Discussions By Condition: I cannot get a diagnosis.

Missing Memory

Posted In: I cannot get a diagnosis. 2 Replies
  • Posted By: temjin68
  • September 7, 2009
  • 04:54 AM

Yesterday, my husband (30) has memory loss. We are on the high way on the way home, when we almost reached home. He was surprised and mentioned that he did not recall driving pass another road.
Then at home, when we have dinner i fed me a spoon of what I was eating. After a while, he told me 'hey, you promised to let me tried your food.' When I told him that i have already fed him a spoonful, he was suprised and said that he can't rememeber tasting my food.
What happened? is it temp? All there other symtoms i should look out for?
Please help.

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  • Not to scare you, but memory loss like this can be a sign of a brain tumor or even Alzheimer's. It can also be a symptoms of EHS.
    Anonymous 42789 Replies
    • September 7, 2009
    • 04:38 PM
    • 0
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  • Well, firstly let me correct the erroneous response; Memory loss is not associated with the presence of a space-occupying mass like a brain tumor and certainly not Alzheimer's disease at age 30. While there is an early-onset variant of AD, your husband is not a candidate. Your description of the incident entails two separate functions of memory, working memory and episodic memory. It's important to be aware that in order for short term memory to be functional, a person must first attend to the information in order for it to be processed. In other words, if your husband is ruminating about something in a distracting manner, or distracted by any other means, then he will not attend to the incident in which you fed him something you were eating. It stands to reason, therefore, that he would not have incorporated the information into memory priming, which establishes storage. This happens all too frequently among married persons and the male counterpart often encounters confrontation by his spouse with the exclamation "Are you listening to me?" Passive exposure to information does not equate with automatic memory storage and retrieval. The second incident regarding travel in the car is more episodic in nature and when we travel, there are visual signs and landmarks that we recognize along the way which indicate how close or how far we are to a familiar destination. This process almost becomes second nature when the destination is home, because we've traveled the route countless times and the need to focus on points along the way become less salient. People commonly "miss the turn" so to speak because they are otherwise preoccupied in mental thought, daydreaming or very often engaged in conversation with others. Once a person learns the way to and from home, they rely far less upon procedural memory that employs active use of maps and directions. In other words, familiarity with a route comes to rely far more upon many episodic functions such as time and distance traveled, familiar sites or roads and other cues which tell us that we are getting close to a well-known destination. In addition, most people can recall more about what happened while driving to work than driving home and the reason is quite simple; our minds are more active in establishing the correct direction to work due to the risk of being late, whereas going home poses little restrictions in most instances and thoughts tend to drift more often. This means less attention to the road and present position. I'm afraid that neither of your examples indicates even the slightest sign of trouble from a clinical standpoint. It more accurately suggests that your husband is preoccupied for some reason. Only he will be able to tell you the source of the distraction, but it has nothing to do with neurological deficit at this point. Best regards, J Cottle, MD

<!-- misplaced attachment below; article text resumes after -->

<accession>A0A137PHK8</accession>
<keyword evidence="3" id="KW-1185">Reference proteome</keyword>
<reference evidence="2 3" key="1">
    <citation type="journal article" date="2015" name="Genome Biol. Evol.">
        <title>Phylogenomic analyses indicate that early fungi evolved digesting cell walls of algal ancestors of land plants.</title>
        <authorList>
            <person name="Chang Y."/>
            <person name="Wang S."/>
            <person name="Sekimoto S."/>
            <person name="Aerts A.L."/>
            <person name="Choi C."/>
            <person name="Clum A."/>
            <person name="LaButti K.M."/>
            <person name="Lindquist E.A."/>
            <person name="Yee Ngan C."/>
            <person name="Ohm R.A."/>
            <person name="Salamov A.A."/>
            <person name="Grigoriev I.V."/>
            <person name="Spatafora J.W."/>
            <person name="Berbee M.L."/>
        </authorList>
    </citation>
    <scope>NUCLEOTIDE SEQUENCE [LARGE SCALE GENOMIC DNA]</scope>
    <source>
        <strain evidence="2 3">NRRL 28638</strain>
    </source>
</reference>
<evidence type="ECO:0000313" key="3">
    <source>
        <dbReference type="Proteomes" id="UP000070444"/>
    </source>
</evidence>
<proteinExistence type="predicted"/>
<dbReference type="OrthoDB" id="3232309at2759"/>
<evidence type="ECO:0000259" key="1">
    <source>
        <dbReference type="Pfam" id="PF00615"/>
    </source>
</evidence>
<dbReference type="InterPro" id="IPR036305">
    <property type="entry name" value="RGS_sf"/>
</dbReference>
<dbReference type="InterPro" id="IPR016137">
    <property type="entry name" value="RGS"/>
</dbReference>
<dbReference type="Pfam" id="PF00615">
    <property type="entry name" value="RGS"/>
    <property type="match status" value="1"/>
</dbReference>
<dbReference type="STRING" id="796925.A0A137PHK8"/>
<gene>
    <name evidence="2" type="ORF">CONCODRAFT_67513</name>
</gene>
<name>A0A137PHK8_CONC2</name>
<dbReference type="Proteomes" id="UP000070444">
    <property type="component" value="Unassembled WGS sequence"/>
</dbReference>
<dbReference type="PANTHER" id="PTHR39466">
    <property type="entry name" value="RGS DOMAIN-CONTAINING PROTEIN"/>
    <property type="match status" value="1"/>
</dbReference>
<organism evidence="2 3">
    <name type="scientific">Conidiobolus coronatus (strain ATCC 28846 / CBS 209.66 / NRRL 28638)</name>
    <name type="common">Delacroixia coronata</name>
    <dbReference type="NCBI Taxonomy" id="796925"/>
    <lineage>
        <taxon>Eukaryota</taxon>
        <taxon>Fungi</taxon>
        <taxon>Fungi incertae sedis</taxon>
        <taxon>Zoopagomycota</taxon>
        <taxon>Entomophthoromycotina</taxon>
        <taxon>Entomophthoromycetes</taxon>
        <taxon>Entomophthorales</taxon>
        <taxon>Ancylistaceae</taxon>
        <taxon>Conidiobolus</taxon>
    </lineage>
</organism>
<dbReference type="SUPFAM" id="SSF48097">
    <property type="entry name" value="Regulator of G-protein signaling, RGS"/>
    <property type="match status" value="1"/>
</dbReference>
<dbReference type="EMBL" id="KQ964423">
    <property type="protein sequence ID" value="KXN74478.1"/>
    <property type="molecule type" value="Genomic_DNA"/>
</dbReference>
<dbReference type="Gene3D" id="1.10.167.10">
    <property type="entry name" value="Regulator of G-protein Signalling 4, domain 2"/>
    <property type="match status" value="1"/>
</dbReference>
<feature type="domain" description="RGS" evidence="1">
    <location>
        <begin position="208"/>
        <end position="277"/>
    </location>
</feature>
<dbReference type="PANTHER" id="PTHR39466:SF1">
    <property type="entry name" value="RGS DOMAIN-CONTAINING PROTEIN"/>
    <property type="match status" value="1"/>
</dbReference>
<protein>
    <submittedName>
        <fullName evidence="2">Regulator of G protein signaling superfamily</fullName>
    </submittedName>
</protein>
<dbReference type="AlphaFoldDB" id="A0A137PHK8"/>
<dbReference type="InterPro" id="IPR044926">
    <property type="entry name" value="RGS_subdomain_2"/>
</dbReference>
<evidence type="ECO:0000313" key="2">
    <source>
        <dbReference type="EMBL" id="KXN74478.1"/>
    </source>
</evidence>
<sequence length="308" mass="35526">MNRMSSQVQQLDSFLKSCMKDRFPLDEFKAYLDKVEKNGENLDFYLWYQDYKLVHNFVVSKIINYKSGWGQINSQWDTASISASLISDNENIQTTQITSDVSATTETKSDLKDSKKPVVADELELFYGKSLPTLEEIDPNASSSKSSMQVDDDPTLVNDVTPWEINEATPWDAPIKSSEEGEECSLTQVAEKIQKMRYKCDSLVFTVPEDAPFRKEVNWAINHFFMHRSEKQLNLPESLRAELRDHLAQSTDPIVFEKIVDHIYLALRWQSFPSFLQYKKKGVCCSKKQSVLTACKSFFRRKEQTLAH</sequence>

JCottleMD 580 Replies
    • September 7, 2009
    • 10:46 PM
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